THE FIFTH GENERATION
Being mindful of their role as custodians
Stephen and Prue continue to craft their white wines with a focus on purity, while their red wines have a strong focus on terroir, using traditional winemaking techniques.
“Prue and I are the current ‘keepers of the flame’. Just as earlier generations have done, we want to manage the vineyards and winery so they can be passed on to the next generation in better condition than we inherited them. The last 50 years have been an incredible journey for the Australian wine industry. Hill of Grace and Mount Edelstone are arguably the two oldest single vineyard wines produced in this country that tell the wine story of Australia. Our vision would not be complete without the expectation that future generations will uphold and perpetuate our belief that such ancient and unique single-vineyard sites can produce exceptional wines that are prized for their beauty and rarity.”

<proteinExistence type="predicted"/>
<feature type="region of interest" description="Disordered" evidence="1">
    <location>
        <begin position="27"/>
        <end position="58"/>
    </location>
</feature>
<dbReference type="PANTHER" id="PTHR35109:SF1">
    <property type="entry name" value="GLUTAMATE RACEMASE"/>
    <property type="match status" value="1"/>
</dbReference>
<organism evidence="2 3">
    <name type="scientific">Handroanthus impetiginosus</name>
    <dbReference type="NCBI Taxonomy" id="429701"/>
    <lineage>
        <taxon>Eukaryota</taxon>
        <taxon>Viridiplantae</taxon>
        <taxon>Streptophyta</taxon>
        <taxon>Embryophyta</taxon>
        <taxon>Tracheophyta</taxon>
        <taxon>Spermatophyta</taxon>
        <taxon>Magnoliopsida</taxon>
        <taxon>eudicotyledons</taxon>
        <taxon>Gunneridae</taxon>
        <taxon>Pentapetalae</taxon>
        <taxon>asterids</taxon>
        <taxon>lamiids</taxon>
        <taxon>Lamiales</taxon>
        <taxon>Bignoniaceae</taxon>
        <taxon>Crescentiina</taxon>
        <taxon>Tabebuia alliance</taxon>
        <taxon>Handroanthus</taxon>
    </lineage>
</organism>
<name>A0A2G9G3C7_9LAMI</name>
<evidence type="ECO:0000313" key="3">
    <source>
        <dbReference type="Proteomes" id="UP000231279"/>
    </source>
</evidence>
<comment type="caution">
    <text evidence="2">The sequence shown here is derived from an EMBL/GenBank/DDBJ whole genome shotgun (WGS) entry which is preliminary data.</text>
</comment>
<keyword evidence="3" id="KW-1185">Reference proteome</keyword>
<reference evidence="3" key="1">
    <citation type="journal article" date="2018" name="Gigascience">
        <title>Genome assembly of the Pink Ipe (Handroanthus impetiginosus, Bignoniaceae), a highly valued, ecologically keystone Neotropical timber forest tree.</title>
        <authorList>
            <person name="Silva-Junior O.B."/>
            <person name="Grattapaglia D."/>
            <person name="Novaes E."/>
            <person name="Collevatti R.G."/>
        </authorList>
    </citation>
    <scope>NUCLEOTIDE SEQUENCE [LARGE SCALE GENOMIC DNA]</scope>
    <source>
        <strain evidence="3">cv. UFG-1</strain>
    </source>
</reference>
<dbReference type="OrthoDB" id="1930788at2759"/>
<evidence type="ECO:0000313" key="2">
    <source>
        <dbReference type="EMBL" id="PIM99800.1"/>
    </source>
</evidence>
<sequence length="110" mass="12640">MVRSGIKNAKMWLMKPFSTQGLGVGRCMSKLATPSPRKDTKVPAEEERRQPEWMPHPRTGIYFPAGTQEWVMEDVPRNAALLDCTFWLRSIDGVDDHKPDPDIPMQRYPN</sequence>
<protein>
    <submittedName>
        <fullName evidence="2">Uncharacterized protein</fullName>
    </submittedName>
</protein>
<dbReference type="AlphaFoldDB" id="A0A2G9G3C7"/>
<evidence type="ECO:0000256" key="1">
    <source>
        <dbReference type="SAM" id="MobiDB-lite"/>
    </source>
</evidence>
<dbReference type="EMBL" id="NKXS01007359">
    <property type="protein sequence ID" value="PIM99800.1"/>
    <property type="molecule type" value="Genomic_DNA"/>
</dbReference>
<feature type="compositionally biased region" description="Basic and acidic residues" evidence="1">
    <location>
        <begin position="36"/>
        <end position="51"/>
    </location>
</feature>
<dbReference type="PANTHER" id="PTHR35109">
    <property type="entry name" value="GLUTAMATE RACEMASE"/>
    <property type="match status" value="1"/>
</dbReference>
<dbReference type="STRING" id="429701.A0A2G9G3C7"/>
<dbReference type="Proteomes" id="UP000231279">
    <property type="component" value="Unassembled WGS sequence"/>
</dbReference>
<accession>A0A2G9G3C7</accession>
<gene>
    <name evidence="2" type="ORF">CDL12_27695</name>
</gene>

– Stephen Henschke
The next generation
Johann Henschke is the eldest of Stephen and Prue’s three children, and graduated from his winemaking degree in 2005, going on to gain experience in his field throughout the winemaking world. After completing his Masters in Viticulture and Oenology in 2012, Johann returned to Australia to join his family in the business, focusing his attention on their cool and steep-sloped vineyard at Lenswood in the Adelaide Hills. He now works alongside his parents, and his sister Justine, who re-joined the business as Marketing and Public Relations Manager in 2015. Justine also spent time gaining experience overseas in both wine and luxury goods marketing. Their younger brother Andreas works as an engineer, and perhaps one day will join his siblings in the running of the business.
With many of the challenges for the next generation already well-documented, Johann and Justine expect that innovation and careful management along with a long-term vision will be crucial tools for them. It is important to them that they pass the legacy on to successive generations, and that it be held in the same high regard that it is today.